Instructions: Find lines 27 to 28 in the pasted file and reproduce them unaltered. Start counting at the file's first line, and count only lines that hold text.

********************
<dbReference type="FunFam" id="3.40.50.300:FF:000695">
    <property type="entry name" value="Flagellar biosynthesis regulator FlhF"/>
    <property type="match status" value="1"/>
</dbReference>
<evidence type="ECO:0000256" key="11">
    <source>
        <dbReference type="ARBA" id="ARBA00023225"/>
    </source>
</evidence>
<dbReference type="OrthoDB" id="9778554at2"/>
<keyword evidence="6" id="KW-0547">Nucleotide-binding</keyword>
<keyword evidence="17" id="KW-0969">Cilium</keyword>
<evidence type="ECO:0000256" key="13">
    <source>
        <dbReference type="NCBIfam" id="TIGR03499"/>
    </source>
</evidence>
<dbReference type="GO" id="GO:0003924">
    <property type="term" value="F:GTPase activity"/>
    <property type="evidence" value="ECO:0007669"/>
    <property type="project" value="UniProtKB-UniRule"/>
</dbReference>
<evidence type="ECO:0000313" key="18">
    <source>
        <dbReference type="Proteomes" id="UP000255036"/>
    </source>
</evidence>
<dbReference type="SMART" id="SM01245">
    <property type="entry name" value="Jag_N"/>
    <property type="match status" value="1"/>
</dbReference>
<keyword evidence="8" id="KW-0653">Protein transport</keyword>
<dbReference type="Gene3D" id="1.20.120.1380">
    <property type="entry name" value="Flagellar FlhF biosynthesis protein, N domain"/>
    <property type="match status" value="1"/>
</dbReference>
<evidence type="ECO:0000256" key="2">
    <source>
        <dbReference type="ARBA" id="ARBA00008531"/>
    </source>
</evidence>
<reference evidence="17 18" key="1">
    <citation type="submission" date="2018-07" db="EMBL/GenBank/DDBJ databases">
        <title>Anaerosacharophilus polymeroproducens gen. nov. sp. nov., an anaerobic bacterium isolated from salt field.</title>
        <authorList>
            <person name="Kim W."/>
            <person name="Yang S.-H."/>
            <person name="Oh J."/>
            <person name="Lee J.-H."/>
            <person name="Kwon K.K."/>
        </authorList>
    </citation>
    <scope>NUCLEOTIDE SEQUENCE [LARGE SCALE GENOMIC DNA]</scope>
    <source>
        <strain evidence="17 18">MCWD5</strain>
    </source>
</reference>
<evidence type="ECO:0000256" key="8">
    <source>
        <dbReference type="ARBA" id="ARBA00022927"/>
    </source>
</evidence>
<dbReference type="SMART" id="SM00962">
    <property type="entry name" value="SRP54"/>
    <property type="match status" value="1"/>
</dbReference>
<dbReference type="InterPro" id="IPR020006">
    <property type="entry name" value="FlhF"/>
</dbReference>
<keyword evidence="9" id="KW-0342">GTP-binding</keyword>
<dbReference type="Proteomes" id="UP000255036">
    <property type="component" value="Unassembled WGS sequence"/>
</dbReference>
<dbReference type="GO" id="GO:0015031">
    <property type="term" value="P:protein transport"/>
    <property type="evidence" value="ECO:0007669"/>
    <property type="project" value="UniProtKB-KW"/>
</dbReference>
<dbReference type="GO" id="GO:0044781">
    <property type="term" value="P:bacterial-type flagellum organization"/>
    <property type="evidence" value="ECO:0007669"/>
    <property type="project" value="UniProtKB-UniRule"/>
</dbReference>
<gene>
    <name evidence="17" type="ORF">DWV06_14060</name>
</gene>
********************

</evidence>
<dbReference type="SMART" id="SM01245">